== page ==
La Cotte de St Brelade
Neanderthals lived there from around 250,000 years ago until between 100,000 and 47,000 years ago - making it he earliest known the occupation of the Channel Islands by a hominim species, and also possibly one of the last Neanderthal sites in northwestern Europe.
At that time, with sea levels slightly below those at present, Jersey was part of Normandy, a peninsula jutting out from the coast. It was not until after the last Ice Age that the sea eroded the coastline, separating first Guernsey, then Jersey and finally the Ecréhous from the mainland.
Remains of fire was found in La Cotte.
Excavations have taken place from around 1910 onwards.
Robert R. Marett (1866–1943) worked on the palaeolithic site from 1910–1914, recovering some hominid teeth and other remains of habitation by Neanderthal man. He published "The Site, Fauna, and Industry of La Cotte de St. Brelade, Jersey" (Archaeologia LXVII, 1916). The teeth were dated using new techniques in 2013, this analysis put them at between 100,000 and 47,000 years old.
In 1911, Arthur Smith Woodward (director of the geology department at the British Museum of Natural History) was asked by R.R. Marrett to inspected the findings at La Cotte. At the time, Woodward was engaged in the archaeological discovery of "Piltdown man", which later became notorious as a hoax, and he used a comparison of findings at La Cotte to argue for an early dating of his Piltdown material.
The Cambridge University excavations of the 1960s and 1970s found important examples of remains of Pleistocene mammals carried into La Cotte, including a pile of bones and teeth of woolly mammoth and woolly rhinoceros. Prince Charles took part (as a student) in these excavations, directed by Professor C.M.B. McBurney, which were later published.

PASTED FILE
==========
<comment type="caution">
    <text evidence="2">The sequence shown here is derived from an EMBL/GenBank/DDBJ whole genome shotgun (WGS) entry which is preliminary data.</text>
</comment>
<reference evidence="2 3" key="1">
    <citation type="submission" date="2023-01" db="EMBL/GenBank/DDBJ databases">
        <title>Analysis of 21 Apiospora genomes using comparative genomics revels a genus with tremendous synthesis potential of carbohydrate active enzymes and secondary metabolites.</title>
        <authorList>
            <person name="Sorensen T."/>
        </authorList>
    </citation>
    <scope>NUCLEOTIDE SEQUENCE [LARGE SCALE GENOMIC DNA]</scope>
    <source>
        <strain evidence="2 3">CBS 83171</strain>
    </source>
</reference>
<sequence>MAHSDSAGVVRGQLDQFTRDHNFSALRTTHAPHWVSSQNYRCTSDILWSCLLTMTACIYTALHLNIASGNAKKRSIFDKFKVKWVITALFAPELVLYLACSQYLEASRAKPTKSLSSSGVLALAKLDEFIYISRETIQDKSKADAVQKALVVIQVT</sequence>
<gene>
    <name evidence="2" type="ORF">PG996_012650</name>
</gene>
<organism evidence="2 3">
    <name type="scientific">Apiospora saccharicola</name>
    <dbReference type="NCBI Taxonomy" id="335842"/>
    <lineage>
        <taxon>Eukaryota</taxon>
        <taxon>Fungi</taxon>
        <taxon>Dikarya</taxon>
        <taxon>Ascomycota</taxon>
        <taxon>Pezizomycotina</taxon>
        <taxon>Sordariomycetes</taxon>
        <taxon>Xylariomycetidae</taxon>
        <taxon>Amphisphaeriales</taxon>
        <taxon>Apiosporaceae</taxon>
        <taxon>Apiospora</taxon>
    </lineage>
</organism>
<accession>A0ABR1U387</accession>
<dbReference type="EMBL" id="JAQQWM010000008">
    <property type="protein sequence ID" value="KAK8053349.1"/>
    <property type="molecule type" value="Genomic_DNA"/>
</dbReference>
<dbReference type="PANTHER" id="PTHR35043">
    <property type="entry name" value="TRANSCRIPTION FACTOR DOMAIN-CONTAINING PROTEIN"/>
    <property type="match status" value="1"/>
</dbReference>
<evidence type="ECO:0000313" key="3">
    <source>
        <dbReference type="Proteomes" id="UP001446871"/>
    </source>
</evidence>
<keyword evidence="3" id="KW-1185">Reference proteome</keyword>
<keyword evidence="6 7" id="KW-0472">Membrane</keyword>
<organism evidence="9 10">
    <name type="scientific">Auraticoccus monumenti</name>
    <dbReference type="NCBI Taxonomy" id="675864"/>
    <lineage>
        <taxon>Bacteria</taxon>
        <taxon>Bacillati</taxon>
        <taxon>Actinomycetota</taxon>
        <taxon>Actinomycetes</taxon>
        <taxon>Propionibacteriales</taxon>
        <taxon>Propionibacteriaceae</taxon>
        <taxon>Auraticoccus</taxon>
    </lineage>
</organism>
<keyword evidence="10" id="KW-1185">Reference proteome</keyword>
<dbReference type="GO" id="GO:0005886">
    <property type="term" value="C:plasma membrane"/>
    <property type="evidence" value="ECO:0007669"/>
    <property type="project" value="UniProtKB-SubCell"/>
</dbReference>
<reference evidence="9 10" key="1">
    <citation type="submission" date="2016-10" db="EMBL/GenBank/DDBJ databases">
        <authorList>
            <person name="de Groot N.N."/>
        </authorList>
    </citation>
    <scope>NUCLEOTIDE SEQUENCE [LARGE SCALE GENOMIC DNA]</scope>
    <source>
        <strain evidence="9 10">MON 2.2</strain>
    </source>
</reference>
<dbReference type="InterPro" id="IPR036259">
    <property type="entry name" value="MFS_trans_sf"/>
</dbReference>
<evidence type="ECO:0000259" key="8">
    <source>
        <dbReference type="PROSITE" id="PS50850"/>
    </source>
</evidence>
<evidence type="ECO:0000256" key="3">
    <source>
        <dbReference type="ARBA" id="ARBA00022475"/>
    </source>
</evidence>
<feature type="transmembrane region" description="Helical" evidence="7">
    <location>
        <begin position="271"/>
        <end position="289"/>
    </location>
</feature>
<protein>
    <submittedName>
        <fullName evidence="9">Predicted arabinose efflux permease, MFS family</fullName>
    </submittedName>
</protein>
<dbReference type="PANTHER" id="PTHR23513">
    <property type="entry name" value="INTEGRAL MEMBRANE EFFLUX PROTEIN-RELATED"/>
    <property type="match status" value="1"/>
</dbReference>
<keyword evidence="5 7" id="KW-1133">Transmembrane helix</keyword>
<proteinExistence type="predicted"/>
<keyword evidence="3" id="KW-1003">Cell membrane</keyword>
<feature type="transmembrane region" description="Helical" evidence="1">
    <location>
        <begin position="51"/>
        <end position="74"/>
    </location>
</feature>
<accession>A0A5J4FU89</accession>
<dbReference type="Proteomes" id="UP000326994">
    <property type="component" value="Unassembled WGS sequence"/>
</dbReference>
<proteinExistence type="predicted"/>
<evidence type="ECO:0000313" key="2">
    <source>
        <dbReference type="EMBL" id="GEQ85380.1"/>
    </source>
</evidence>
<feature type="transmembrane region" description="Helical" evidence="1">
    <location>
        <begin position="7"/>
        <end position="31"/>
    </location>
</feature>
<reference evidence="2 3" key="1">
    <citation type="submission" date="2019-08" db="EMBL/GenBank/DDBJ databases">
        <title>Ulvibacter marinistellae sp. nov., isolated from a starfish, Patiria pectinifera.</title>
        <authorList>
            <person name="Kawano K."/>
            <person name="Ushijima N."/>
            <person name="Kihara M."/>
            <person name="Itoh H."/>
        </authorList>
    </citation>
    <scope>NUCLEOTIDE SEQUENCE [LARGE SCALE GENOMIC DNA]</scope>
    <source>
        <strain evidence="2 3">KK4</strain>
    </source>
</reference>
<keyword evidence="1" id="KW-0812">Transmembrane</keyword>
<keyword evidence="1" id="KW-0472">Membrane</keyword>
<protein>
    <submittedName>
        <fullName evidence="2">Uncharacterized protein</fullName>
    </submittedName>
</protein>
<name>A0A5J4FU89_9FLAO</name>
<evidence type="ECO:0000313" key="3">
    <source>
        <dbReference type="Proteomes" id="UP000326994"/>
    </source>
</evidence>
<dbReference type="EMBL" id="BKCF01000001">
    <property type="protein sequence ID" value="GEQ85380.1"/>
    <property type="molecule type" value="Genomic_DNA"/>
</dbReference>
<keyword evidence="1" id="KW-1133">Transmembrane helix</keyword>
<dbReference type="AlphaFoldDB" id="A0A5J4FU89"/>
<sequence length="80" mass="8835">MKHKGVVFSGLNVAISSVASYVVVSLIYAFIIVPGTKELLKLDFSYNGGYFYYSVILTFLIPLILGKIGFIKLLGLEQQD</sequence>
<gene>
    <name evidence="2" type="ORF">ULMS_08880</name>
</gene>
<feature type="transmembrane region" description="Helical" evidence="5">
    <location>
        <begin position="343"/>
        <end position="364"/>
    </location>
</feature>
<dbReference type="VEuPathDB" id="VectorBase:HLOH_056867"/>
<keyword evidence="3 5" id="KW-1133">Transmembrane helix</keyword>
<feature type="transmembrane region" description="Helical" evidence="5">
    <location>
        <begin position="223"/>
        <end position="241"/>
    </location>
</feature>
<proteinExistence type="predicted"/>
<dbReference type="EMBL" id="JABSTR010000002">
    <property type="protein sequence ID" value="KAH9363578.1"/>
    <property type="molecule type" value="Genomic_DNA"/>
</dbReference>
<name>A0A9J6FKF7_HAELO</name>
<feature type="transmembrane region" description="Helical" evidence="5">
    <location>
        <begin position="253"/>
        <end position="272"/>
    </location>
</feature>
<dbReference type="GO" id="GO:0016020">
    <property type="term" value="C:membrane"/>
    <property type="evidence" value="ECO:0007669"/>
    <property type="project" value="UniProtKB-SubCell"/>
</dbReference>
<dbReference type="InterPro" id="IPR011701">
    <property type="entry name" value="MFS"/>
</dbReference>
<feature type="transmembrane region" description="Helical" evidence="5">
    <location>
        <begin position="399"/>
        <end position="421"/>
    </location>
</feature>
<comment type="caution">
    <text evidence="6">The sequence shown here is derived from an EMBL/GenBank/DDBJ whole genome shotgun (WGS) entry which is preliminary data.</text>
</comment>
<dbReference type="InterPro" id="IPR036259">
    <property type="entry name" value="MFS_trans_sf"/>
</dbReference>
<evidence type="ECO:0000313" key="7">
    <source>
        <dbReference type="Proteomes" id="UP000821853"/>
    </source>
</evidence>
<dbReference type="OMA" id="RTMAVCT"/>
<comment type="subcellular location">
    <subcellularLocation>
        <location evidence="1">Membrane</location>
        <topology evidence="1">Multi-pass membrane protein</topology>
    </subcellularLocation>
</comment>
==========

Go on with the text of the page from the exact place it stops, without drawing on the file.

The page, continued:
Katharine Scott, in 1980, published an article on the hunting methods used by Neanderthals at La Cotte in which she explains how they stampeded and drove the mammoths off the nearby cliffs.
In 2010 excavations were renewed at La Cotte by a multi-disciplinary team from British Institutions including UCL, The British Museum the University of Southampton and University of Wales Trinity Saint Davids. These on-going excavations revealed new archaeological levels at the site.
- Dictionnaire Jersiais-Français, Le Maistre 1966
- "New Research Conducted at Late Neanderthal Site - Archaeology Magazine". Archaeology.org. Retrieved 2013-10-20.
- "BBC News - Jersey's place in Neanderthal history revealed in study". Bbc.co.uk. Retrieved 2013-10-20.
- Balleine's History of Jersey
- The Mystery of the Cave, Sonia Hilsdon
- The Grisly Folk, H.G. Wells
- "La Cotte de St. Brelade 1961 - 1978: Excavations by C.B.M. McBurney." (Geo Books, Norwich).
- "Two hunting episodes of Middle Paleolithic Age at La Cotte Saint-Brelade, Jersey (Channel Islands)" (World Archeology 12:137-152. )
- "Prehistory and the Beginnings of Civilization. Volume: 1". by Jacquetta Hawkes - author, Leonard Woolley - author. (1963), p140.
- "Making fire in the Stone Age: flint and pyrite" published in "Geologie en Mijnbouw", 1999, vol. 78, no. 2, pp. 147–164(18) by Stapert D.; Johansen L. / Groningen Institute of Archaeology, Poststraat 6, 9712 ER Groningen, the Netherlands Institut for Arkæologi og Etnologi, Vandkunsten 5, 1167 København K, Denmark
|Wikimedia Commons has media related to La Cotte de St Brelade.|